Amy Parten, a counselor at Meadowbrook Elementary School, said she’s talked to many young students who have anxieties surrounding the pandemic. Some are afraid of dying of COVID-19 or losing a family member. Others worry about all the unknowns associated with the pandemic. Students in remote learning worry they’ll lose their friendships because friends at school will form other attachments while they’re away.

Younger students tend to be more emotionally resilient than older students or even adults, Parten said. Some of that resilience comes from a lack of experience, she said. Adults dwell on things in the past or worry about the future. Young children generally don’t have the framework to worry about those things, she said. They also don’t have the world experience to understand what they’ve missed either during the pandemic or a winter storm, she said.

Lost social interaction affects young students

Rachel Madison has three kids in the Fort Worth school district and a fourth in pre-K at Concord Christian Learning Center. On the first day off, her kids were excited to see the snow, she said. But as one day stretched into four, they got tired of it. They wanted to be at school with their friends, and they were frustrated that they didn’t know when they could go back.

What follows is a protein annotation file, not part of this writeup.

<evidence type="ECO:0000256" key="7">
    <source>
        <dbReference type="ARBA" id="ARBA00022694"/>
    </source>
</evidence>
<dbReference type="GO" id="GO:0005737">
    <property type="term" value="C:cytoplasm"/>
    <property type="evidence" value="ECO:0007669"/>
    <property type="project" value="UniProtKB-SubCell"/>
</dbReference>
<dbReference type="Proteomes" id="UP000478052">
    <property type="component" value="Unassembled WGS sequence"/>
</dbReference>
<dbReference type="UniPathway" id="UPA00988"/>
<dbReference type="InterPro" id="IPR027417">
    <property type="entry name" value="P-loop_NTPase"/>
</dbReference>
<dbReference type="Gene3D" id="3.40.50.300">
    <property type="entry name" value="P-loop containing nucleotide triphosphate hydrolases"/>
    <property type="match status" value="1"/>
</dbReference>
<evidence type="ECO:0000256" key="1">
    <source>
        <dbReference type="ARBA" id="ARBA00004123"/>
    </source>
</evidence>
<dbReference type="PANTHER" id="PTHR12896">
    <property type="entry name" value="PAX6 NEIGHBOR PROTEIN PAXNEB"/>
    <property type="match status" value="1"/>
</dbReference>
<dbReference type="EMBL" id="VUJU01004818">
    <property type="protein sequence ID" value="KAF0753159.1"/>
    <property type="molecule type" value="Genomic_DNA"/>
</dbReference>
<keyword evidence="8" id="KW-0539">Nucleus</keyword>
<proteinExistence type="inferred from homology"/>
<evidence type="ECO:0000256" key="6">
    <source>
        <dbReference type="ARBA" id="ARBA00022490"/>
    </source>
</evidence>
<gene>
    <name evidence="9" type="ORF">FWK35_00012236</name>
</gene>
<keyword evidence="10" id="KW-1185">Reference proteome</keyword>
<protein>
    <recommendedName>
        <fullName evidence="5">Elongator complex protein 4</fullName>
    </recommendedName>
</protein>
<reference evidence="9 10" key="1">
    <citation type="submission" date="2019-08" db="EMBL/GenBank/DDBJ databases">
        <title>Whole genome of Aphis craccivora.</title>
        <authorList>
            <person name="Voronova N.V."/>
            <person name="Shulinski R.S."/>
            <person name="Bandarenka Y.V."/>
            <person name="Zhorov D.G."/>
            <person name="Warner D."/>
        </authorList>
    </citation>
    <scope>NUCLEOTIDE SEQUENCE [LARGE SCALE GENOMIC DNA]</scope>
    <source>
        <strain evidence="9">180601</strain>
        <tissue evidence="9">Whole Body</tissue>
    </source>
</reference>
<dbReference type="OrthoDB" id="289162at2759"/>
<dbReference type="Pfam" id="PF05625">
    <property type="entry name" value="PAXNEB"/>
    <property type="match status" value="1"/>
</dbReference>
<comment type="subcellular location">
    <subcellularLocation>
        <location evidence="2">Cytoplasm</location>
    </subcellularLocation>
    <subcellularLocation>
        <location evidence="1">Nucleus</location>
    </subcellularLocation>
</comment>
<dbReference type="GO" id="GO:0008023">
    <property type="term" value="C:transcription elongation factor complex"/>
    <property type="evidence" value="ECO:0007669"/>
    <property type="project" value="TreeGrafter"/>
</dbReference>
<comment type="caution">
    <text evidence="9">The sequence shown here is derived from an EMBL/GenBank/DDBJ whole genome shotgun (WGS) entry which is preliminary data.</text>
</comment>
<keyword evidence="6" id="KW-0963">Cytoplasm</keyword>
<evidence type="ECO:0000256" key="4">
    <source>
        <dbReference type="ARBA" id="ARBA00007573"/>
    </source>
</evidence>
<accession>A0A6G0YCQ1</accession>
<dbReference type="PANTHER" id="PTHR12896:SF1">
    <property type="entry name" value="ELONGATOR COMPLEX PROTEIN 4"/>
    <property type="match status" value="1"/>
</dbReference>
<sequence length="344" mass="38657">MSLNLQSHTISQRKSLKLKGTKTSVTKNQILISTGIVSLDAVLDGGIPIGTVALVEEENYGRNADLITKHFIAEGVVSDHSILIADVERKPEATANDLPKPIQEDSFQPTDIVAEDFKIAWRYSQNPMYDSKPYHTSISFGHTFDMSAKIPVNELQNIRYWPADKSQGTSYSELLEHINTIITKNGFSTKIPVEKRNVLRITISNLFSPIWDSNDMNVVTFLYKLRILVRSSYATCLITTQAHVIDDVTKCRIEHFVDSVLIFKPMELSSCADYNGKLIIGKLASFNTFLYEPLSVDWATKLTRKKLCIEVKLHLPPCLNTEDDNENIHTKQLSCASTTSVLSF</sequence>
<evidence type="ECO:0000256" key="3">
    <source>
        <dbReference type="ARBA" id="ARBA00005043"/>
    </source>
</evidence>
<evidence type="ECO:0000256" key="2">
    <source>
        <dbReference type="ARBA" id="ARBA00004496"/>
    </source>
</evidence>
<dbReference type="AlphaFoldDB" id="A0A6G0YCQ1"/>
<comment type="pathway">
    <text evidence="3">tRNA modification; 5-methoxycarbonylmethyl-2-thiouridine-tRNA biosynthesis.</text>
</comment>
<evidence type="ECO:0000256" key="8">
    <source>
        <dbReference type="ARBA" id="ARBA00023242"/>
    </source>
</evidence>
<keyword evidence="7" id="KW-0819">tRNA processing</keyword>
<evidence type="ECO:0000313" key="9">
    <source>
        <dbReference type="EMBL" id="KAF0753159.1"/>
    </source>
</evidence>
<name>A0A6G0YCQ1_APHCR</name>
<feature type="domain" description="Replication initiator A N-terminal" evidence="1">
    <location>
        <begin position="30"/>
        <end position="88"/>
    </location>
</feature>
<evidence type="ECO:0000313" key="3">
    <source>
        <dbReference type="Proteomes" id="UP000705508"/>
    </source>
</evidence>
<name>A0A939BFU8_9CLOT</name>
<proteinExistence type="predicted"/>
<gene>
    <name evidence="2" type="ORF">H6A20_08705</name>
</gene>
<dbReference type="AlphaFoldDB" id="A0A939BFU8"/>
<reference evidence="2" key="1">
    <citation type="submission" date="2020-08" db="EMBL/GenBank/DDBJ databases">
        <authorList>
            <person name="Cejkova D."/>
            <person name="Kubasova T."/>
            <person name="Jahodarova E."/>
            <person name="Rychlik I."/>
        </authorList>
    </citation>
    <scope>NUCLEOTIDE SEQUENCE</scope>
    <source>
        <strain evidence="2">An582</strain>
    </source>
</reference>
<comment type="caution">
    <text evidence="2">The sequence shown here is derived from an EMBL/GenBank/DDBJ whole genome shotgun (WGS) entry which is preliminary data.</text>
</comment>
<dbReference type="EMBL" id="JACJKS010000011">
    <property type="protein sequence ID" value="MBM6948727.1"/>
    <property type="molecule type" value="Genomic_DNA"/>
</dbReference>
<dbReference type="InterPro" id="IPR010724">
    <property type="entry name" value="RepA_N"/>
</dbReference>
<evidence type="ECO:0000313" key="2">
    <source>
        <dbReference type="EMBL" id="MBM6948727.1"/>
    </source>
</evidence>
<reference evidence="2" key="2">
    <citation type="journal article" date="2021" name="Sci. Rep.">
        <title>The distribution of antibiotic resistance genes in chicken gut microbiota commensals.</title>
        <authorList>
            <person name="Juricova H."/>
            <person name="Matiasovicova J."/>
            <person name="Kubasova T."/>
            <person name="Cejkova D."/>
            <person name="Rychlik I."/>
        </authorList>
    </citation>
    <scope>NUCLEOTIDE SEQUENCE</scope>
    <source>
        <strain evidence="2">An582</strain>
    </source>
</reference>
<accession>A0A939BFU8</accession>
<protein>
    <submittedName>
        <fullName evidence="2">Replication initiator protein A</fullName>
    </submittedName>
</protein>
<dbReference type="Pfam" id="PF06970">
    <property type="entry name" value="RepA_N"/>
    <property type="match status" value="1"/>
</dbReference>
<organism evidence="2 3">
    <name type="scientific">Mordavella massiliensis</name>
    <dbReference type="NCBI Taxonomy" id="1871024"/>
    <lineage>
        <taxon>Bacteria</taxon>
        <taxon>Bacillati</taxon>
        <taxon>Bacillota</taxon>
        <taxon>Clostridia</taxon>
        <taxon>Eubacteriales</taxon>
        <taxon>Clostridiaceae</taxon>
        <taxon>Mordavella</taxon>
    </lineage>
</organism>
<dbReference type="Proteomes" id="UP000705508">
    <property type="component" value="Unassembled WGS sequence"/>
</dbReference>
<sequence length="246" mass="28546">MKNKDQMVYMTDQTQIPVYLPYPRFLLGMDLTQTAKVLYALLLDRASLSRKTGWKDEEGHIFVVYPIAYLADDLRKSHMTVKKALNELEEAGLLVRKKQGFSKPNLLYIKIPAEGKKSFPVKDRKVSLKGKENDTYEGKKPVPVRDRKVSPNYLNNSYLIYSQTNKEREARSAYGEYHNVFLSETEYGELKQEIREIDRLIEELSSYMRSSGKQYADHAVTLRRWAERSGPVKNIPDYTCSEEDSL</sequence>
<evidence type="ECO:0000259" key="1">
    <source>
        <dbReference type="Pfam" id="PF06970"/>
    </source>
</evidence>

As frustrating as the winter storm was, Madison said the family was better prepared than they might have been before the pandemic. Before COVID-19 reached North Texas, the family took regular weekend outings to places like SeaQuest, the Fort Worth Zoo and the Fort Worth Museum of Science and History. But when the virus gained a foothold, those places closed, and her kids got used to staying home on the weekends. So when her kids were forced to stay home during the winter storm, it wasn’t much of an adjustment, she said.